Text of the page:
Computer Corner #18
By Bob Habas
Formally of computer Connections

Solid State Drives

A solid-state drive (SSD) is a data storage device that uses solid-state memory to store persistent data. An SSD emulates a hard disk drive interface, thus easily replacing it in most applications.

Open casing of 2.5-inch traditional hard disk drive (left) and solid-state drive (right).


  • Faster start-up because no spin-up is required.
  • Fast random access because there is no read/write head, resulting in faster boot and application launch times.
  • Consistent read performance because physical location of data is irrelevant for SSDs.
  • File fragmentation has negligible effect.
  • Silent operation due to the lack of moving parts.
  • Low capacity flash SSDs have a low power consumption and generate little heat when in use. This contributes to long notebook battery runtimes.
  • High mechanical reliability, as the lack of moving parts almost eliminates the risk of "mechanical" failure.
  • Ability to endure extreme shock, high altitude, vibration and extremes of temperature. This makes SSDs useful for laptops, mobile computers, and devices that operate in extreme conditions.
  • Failures occur less frequently while writing/erasing data, which means there is a lower chance of irrecoverable data damage.
  • SSDs are more expensive per gigabyte than hard drives. Whereas a normal flash drive is between $1.50 - $3.45 per gigabyte, hard drives are around $0.38 per gigabyte.
  • The capacity of SSDs is currently lower than that of hard drives. However, flash SSD capacity is predicted to increase rapidly, with drives of 1 TB already released for enterprise and industrial applications.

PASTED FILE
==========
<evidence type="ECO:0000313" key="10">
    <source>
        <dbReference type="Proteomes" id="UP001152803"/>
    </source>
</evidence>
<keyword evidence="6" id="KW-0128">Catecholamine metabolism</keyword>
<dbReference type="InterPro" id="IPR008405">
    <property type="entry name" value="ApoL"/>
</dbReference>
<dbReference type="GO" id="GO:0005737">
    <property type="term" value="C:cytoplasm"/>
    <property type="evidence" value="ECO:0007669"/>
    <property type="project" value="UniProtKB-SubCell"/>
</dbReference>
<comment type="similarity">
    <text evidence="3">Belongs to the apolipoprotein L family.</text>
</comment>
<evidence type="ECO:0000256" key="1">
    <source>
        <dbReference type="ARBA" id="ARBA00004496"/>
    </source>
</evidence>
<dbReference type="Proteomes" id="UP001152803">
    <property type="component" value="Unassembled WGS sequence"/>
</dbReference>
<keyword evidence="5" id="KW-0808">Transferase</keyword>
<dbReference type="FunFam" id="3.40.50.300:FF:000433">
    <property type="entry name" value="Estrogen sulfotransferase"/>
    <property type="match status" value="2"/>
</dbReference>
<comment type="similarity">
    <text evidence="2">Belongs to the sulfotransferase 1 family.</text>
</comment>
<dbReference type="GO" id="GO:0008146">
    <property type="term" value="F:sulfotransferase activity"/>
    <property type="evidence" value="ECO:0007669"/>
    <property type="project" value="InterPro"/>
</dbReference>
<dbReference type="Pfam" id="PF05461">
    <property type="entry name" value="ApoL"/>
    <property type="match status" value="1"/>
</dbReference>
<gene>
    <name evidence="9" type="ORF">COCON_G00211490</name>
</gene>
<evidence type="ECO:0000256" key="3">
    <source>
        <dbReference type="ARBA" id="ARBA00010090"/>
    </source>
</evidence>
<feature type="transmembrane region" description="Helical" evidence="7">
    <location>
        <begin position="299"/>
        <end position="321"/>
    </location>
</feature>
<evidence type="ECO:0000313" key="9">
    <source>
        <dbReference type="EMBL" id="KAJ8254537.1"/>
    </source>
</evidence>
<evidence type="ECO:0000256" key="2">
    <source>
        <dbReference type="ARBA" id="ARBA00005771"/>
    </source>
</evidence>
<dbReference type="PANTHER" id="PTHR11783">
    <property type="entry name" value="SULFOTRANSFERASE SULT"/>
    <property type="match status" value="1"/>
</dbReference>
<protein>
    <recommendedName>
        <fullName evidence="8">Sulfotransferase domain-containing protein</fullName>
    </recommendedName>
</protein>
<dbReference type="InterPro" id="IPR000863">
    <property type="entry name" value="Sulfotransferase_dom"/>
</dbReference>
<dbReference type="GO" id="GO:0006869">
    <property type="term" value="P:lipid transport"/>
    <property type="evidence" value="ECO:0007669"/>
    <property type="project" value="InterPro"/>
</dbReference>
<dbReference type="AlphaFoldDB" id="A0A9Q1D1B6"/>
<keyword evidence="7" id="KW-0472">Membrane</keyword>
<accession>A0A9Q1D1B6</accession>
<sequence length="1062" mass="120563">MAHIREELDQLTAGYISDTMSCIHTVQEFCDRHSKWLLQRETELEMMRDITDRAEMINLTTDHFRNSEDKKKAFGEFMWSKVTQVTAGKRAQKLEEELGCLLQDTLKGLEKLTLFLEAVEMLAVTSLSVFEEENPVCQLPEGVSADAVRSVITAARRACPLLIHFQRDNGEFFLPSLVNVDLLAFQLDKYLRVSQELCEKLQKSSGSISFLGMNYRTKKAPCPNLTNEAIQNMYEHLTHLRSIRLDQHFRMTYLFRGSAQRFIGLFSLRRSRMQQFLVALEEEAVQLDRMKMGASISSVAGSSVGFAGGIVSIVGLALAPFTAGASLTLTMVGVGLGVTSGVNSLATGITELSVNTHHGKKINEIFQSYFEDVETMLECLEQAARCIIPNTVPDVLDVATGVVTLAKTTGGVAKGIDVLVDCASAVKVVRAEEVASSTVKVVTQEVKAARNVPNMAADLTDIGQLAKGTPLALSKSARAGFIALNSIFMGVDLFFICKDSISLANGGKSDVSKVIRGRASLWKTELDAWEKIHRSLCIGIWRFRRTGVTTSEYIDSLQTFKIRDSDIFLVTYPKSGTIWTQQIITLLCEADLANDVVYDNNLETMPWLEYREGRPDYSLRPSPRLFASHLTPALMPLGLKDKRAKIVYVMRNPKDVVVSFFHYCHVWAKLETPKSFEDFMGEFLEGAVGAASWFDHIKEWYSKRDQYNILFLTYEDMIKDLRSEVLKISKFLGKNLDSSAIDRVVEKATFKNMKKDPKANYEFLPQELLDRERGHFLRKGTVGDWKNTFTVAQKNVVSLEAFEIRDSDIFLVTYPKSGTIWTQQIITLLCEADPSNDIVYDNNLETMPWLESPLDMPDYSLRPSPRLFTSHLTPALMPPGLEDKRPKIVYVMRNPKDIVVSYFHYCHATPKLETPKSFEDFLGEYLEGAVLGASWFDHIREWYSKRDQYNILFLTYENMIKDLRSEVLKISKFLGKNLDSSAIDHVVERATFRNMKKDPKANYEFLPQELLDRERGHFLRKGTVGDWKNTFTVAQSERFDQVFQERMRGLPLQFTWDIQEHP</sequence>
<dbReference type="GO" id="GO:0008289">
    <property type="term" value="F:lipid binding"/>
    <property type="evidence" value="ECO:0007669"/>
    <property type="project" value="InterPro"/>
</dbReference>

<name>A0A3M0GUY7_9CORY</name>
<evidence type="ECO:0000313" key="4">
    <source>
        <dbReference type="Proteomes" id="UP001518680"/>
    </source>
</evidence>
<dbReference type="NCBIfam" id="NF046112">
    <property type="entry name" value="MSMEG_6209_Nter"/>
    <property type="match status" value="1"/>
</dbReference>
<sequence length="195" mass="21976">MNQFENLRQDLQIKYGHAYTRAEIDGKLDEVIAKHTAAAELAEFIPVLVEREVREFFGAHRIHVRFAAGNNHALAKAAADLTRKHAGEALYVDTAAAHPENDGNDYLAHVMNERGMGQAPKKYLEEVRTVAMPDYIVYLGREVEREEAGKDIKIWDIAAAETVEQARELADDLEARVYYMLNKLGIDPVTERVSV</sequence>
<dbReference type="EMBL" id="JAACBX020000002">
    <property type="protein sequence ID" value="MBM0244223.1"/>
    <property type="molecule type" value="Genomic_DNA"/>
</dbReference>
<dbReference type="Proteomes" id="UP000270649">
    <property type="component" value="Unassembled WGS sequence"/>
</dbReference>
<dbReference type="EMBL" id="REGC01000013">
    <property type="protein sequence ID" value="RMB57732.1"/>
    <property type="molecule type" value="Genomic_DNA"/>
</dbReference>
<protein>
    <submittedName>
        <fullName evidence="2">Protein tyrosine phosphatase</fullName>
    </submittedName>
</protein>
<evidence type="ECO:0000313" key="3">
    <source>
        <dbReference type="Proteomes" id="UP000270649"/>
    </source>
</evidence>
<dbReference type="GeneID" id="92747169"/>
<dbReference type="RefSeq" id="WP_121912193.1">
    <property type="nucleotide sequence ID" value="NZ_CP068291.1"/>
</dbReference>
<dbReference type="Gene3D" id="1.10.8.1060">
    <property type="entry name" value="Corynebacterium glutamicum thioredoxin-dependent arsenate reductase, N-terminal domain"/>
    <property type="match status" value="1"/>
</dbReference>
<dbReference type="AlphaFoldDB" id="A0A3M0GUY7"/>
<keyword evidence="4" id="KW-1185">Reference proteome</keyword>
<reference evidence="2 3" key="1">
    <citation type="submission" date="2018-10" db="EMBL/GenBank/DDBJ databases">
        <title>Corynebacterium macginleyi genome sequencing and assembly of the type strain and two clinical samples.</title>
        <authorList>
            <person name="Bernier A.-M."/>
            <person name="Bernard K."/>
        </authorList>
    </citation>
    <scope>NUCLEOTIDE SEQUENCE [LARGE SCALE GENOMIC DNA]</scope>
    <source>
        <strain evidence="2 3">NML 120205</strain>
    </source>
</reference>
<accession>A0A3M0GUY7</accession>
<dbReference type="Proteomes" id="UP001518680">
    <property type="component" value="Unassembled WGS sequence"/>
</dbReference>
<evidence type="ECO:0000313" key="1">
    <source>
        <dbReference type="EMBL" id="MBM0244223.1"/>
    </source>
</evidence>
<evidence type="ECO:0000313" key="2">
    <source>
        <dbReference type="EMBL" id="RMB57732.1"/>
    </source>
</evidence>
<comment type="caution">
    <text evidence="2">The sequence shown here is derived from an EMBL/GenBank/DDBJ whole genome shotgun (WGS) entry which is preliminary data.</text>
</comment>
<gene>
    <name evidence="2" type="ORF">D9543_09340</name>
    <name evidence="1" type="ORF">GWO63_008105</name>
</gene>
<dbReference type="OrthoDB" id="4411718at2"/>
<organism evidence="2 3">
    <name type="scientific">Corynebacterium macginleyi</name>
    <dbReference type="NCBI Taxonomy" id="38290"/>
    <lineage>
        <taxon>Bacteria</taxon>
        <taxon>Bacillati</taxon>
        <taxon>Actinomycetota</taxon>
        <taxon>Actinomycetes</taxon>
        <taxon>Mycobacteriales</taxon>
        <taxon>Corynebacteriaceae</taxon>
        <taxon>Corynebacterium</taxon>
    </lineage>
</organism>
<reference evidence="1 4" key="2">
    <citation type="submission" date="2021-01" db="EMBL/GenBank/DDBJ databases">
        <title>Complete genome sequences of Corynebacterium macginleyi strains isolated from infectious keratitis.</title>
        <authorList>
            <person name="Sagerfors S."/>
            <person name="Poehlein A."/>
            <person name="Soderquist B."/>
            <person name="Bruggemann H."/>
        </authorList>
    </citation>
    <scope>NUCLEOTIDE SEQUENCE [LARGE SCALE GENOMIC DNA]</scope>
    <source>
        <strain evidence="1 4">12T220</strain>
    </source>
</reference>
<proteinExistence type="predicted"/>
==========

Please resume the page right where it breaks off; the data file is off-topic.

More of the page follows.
• SSDs currently have a much slower write performance compared to their read performance.
  • Due to the low storage density of SSDs, hard disks can store more data per unit volume than DRAM or flash SSDs, except for very low capacity/small devices.
  • Flash-memory cells have limited lifetimes and will often wear out after 1,000 to 10,000 write cycles for MLC (multi-level cell), and up to 100,000 write cycles for SLC (single-level cell). As a result, the performance of SSDs degrades with use.
Do I need to defrag SSD or other flash drives?

No. Unlike a traditional hard disk drive, a Solid-State Drive (SSD), jump drive, flash drive, and thumb drive have no moving parts. Which means even if you were to defragment the drive it wouldn't increase the performance of the drive. Defragging a drive is designed to arrange the data on the drive so the access arm can get to it quicker and read it in one section of the drive instead of having to move to multiple portions of the drive.
  • PQI 2.5" 32GB SATA Internal SSD: $99.99
  • Patriot 2.5" 64GB PCIe Internal SSD: $149.00
  • Kingston 2.5" 128GB SATA II SSD: $245.00

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